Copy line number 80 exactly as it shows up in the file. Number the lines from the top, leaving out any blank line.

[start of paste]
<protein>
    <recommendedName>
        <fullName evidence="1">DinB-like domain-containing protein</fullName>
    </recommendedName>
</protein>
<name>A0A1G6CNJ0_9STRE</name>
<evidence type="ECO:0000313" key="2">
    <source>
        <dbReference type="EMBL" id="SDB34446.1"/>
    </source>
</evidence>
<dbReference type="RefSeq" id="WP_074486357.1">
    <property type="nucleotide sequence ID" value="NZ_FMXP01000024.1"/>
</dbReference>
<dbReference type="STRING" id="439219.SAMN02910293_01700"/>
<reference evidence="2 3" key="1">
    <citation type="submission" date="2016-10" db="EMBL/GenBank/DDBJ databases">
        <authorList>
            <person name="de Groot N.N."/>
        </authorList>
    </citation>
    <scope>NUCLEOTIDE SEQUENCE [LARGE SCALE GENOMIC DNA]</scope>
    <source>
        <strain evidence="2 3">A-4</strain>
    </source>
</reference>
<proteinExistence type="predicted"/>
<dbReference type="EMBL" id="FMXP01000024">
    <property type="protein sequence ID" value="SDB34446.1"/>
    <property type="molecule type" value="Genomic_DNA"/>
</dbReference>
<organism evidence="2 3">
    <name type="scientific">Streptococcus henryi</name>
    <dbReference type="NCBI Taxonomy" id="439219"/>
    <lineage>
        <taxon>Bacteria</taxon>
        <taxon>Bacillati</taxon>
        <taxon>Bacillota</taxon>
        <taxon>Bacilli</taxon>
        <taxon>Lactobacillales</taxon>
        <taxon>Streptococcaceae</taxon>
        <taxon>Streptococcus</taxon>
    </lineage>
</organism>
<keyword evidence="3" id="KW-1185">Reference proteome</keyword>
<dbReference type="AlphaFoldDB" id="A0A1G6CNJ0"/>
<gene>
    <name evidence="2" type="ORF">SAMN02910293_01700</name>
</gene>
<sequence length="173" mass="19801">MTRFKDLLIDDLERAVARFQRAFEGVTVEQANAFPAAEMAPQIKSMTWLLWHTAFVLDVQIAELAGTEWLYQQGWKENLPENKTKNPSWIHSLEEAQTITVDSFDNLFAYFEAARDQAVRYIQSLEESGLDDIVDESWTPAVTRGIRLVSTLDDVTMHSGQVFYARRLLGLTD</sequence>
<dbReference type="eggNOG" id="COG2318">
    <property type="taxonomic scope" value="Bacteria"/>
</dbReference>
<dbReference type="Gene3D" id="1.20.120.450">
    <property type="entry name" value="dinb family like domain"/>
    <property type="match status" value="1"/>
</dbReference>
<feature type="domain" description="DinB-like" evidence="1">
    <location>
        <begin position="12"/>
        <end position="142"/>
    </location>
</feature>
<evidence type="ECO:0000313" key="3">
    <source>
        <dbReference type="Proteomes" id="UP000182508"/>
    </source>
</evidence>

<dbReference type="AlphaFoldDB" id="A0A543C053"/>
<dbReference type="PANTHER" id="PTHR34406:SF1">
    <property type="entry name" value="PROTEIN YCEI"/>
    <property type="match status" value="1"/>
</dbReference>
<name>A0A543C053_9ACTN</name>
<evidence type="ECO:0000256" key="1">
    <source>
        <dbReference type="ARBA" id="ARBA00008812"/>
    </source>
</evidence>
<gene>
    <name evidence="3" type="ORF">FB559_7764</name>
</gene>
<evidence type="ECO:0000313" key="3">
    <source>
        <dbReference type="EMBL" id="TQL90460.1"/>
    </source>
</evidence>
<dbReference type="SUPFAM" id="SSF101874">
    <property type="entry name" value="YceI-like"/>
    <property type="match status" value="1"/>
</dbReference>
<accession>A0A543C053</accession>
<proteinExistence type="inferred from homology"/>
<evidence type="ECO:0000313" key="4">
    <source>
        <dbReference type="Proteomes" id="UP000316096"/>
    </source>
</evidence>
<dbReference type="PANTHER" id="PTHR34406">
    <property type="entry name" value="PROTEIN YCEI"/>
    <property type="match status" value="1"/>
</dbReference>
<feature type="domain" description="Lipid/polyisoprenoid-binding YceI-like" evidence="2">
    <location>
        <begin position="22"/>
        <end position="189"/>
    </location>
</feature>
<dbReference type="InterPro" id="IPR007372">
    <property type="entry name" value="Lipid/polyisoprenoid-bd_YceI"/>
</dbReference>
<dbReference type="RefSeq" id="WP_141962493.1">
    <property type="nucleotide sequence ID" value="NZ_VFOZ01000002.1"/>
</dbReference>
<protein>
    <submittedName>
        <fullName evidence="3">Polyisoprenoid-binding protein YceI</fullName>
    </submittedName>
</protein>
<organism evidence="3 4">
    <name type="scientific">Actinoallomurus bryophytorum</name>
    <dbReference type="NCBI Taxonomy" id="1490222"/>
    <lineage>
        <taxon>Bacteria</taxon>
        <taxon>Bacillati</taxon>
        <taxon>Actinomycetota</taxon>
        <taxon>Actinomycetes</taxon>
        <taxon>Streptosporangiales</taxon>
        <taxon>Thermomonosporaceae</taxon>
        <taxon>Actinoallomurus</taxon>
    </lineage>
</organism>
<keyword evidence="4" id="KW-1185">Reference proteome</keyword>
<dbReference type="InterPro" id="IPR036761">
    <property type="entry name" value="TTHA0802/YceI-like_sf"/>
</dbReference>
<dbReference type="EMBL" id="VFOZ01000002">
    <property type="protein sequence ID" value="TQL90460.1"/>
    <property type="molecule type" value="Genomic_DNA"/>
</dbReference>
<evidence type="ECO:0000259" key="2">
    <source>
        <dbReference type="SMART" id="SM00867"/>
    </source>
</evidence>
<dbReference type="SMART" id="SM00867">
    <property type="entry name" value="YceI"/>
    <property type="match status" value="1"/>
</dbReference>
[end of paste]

<gene>